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Reevaluating Twitter

Reevaluating Twitter

When I joined Twitter, two months ago, I did so somewhat reluctantly. Although it seemed necessary to have a presence there if trying to communicate in the modern age, my impression of it was almost entirely negative. I thought that 280 characters was far too short a limit to say anything meaningful, that communication would be nothing but catchy sound-bites from people trying to look good and to shame others, and that the setting primarily functioned as a way of…

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Making Markets Work: Rail Franchising

Making Markets Work: Rail Franchising

According to some polls, 60% of people think that the rail network should be nationalised, whilst only 25% believe it should remain in private hands. With the chaos affecting the Thameslink and Great Northern networks, annual above-inflation price-rises and a number of well-publicised failures in franchising such as the 2012 West Coast Mainline debacle, it’s easy to see the appeal. But at the same time, it’s not that simple. The number of rail journeys being made has more than doubled…

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Guest Post: Cosmos, The Infographic Book of Space

Guest Post: Cosmos, The Infographic Book of Space

This is a guest post by Dr Chris North, astronomer and prolific commented on this blog, about his book Cosmos, The Infographic Book of Space. Over the years I’ve written a few popular science books, and it’s something I’ve enjoyed doing. So far they’ve always with a co-author (such as Sky at Night colleages Patrick Moore and Paul Abel), which is useful for sharing ideas – as well as spreading the workload! I think it’s fair to say that the…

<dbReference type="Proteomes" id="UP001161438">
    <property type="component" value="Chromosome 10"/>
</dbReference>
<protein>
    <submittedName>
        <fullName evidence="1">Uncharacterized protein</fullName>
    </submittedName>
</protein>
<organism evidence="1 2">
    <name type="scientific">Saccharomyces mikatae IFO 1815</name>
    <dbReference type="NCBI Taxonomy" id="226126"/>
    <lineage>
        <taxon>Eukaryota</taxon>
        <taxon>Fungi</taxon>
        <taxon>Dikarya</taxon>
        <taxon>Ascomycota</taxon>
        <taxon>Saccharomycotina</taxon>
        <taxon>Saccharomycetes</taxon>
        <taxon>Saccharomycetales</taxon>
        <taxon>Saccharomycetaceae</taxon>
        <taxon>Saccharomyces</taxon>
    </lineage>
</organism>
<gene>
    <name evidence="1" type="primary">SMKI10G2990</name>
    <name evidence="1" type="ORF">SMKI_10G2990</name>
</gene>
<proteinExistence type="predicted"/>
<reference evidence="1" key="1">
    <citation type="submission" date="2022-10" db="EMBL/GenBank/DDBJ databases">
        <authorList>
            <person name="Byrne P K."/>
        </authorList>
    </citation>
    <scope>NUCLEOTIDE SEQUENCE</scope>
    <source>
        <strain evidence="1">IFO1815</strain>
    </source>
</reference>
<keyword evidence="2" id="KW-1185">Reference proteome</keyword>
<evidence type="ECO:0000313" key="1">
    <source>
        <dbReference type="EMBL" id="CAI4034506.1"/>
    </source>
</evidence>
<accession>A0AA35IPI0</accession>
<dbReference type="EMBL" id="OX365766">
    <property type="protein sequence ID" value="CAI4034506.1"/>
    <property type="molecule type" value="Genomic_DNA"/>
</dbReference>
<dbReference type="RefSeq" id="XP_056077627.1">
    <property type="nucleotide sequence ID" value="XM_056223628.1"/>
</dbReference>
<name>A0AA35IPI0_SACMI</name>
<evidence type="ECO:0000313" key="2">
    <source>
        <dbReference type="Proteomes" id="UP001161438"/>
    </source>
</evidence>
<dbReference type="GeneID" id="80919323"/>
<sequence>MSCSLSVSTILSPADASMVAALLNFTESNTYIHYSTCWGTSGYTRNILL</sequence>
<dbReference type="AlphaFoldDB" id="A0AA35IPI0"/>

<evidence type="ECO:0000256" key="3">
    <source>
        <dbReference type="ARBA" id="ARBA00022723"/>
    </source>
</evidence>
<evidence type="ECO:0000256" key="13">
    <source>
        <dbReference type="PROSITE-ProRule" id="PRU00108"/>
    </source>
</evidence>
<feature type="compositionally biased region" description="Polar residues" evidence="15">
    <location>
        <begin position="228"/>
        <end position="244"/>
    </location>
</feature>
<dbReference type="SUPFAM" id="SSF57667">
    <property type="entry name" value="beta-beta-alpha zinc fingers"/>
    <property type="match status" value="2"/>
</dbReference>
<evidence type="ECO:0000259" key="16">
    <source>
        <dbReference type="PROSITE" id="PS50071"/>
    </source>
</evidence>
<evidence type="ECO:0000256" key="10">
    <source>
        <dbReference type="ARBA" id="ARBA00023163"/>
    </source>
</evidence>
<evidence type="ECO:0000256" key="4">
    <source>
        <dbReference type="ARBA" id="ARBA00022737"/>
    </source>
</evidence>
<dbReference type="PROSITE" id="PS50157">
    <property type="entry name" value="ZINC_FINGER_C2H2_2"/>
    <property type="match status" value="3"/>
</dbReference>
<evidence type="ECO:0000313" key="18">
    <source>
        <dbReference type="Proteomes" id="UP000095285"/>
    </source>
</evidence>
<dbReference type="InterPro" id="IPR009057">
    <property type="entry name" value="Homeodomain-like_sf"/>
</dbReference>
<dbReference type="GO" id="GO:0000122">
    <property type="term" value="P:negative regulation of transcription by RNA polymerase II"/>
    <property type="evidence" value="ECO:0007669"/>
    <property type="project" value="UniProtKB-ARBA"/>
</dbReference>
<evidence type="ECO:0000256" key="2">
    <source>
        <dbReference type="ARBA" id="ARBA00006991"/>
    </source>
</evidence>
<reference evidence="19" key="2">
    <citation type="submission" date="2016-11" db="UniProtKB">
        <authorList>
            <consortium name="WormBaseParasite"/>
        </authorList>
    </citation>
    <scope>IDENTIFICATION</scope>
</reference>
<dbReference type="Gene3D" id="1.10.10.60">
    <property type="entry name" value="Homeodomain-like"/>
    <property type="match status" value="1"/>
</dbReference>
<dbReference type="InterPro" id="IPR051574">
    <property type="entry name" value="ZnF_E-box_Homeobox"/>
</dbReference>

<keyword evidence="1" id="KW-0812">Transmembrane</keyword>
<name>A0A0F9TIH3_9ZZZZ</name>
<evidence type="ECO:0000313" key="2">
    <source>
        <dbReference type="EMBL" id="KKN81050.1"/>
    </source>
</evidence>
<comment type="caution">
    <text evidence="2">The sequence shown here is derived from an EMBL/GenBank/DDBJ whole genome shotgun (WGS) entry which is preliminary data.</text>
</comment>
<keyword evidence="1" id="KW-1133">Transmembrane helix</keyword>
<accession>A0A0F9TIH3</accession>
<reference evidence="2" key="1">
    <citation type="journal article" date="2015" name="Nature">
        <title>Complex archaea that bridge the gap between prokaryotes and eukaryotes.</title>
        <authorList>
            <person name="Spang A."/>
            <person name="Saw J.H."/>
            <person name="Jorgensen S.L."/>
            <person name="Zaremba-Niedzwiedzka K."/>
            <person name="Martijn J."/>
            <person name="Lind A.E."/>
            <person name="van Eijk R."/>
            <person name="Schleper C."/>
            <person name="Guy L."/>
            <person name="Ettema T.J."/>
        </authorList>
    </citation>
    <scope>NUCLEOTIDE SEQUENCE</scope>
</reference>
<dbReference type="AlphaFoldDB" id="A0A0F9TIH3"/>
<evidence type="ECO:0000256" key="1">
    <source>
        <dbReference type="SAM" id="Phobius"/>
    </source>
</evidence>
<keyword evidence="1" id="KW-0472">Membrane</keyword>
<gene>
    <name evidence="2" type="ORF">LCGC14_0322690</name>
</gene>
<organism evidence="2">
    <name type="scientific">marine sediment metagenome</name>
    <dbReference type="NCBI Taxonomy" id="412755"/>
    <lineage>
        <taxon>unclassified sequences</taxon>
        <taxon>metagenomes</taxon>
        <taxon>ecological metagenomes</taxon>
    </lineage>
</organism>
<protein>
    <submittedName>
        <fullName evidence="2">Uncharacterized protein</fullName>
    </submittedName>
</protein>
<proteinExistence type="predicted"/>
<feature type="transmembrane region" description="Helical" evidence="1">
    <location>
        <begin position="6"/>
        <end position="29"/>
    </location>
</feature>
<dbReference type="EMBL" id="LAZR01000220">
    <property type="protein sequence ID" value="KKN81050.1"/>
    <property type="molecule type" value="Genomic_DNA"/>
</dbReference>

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Blogging Survey Results

Blogging Survey Results

Whilst perhaps less exciting than yesterday’s HEPI / Advance HE Student Academic Experience Survey results, see below the results of my recent blogging survey. Many thanks to all who completed it. Key things I learned included: I have more readers than I thought. On a typical day this site gets 40-50 unique visitors. However, the survey indicated that over half of those completing it visited the site once a week or less. Extrapolating up, I probably have at least 200…

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A New University Ranking

A New University Ranking

Ranking universities by the proportion of entrants who go on to graduate jobs or further study. The  higher education landscape is blessed with many detailed and accurate datasets. Many of the most commonly used sources of data, however, artificially flatter the sector’s performance. For example, the sector’s preferred measure of ‘non-continuation’ only looks at the proportion of  students who don’t continue from the first to the second year – rather than, as one might expect, the proportion that complete (or…